Master scheduling is the process of coordinating manufacturing output with customer orders. After the operations planning (S&OP), the master schedule is the next stage in planning.
Figures from operations and sales planning exercise (i.e. Master scheduling, which is located at a lower level and the product group level, will be flowed through to master planning.
Master scheduling will decide when certain product groups will be manufactured when customer orders will have been filled, and what manufacturing capacities are still available to meet new customer demand.
The Materials Requirement Planning system (MRP), which calculates the quantities and times of the purchase and production orders required to fulfill the master schedule, will further plan the master schedule.
Master Schedule Record
Your company’s planning system and products will affect the master schedule record. However, it will still contain many required pieces of information. This record should include the forecasted demand, the number, and projected inventory levels of the company, as well as the production quantities and promised quantity.
The planning horizon is the time period in which the master schedule record is displayed. It can take a few days or a couple of months depending on what the finished item is.
Complex products, such as aircraft or customized conveyor systems, will take months to produce while products that are manufactured and delivered within a few days have a shorter planning time.
Available to Promise
The master schedule provides information about the production dates and the time they will be available. It also gives marketing information that can be used to communicate with customers regarding final delivery dates.
The sales department can provide final delivery dates based on the availability of the stock-to-promise inventory.
The ATP is the difference between the sales orders booked and the production quantity that the manufacturing unit has planned to produce. The amount of the sales order reduces the number of available promised quantities when the sales team places a new order. The customer may be required to give a different delivery date depending on what is available to promise quantity for the next order.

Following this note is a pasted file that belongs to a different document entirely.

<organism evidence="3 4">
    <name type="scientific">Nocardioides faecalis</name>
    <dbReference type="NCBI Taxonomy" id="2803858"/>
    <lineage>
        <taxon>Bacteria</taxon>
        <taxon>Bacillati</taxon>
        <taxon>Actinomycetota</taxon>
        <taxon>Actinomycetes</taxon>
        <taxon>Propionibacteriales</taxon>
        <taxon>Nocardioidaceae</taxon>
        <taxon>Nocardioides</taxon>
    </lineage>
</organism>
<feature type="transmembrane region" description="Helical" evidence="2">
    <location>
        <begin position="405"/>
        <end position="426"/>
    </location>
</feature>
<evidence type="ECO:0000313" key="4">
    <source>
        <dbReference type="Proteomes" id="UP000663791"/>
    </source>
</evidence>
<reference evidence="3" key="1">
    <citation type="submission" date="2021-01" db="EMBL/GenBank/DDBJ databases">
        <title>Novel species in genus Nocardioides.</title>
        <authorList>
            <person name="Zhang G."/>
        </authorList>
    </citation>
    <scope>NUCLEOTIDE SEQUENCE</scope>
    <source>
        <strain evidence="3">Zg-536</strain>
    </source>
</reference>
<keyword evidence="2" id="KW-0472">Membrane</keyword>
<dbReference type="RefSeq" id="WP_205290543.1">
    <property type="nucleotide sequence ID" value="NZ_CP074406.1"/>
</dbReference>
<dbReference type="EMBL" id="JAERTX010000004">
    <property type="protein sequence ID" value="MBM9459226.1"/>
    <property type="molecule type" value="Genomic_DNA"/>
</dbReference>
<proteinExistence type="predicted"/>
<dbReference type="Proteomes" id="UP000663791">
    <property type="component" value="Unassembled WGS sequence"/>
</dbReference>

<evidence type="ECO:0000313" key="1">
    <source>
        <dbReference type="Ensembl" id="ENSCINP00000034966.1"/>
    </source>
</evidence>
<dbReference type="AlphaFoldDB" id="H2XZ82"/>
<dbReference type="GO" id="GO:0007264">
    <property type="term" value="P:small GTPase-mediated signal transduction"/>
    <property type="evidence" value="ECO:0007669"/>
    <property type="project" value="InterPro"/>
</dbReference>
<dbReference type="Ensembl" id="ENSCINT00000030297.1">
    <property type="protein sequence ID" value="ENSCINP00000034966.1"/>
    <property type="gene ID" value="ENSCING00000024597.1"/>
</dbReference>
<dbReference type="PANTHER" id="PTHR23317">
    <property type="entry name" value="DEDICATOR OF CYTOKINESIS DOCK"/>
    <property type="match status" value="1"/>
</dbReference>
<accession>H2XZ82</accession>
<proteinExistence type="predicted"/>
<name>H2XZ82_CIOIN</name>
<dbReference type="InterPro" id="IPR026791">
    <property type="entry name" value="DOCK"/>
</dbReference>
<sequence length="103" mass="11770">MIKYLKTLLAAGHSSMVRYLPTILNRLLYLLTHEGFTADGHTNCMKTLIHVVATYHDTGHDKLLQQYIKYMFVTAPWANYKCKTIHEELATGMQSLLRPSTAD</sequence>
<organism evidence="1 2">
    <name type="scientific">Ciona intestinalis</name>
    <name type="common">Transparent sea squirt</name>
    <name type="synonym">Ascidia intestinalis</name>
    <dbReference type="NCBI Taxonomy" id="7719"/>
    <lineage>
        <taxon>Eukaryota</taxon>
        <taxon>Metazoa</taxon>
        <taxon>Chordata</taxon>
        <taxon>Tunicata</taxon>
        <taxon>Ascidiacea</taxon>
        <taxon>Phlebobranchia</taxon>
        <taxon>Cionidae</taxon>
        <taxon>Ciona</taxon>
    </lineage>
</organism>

The ATP quantity is an estimate based on customer sales orders and estimated production. It is not a true figure. If a customer calls to cancel an order or the manufacturing department plans to make a new run of the product, the quantity that is available will be changed, which may allow delivery dates to be shortened.
The opposite happens if the customer requests a change to the sales order for a greater amount or if the manufacturing department does not produce the required quantity of parts. Each master scheduling quantity is associated with an inventory that is available to promise. This is because the master scheduling quantity specifies when and how many new goods can be made to fulfill future sales orders.
Any changes to the master schedule can lead to delays in shipping to customers. Or, reducing sales orders could mean that raw materials aren’t being used and incurring storage costs at the warehouse.
A company can set a demand time fence to prevent changes from being made to the master schedule. This is the number period that can be frozen from the current time and where there are no or very few changes to the master plan.
Based on the cost of making changes to the master calendar, the number of periods that can be used can be determined. The demand time fence may be extended for changes that are very costly. However, if adjustments to the master plan cost only a few days, the fence can be extended for a couple of weeks.
Changes made after the demand time limit are less expensive for the company but still incur some costs.
This is the Planning Time Fence. The master scheduler can use this period to:
- Changes to the schedule
- Take into account customer requirements
- Taking into account manufacturing changes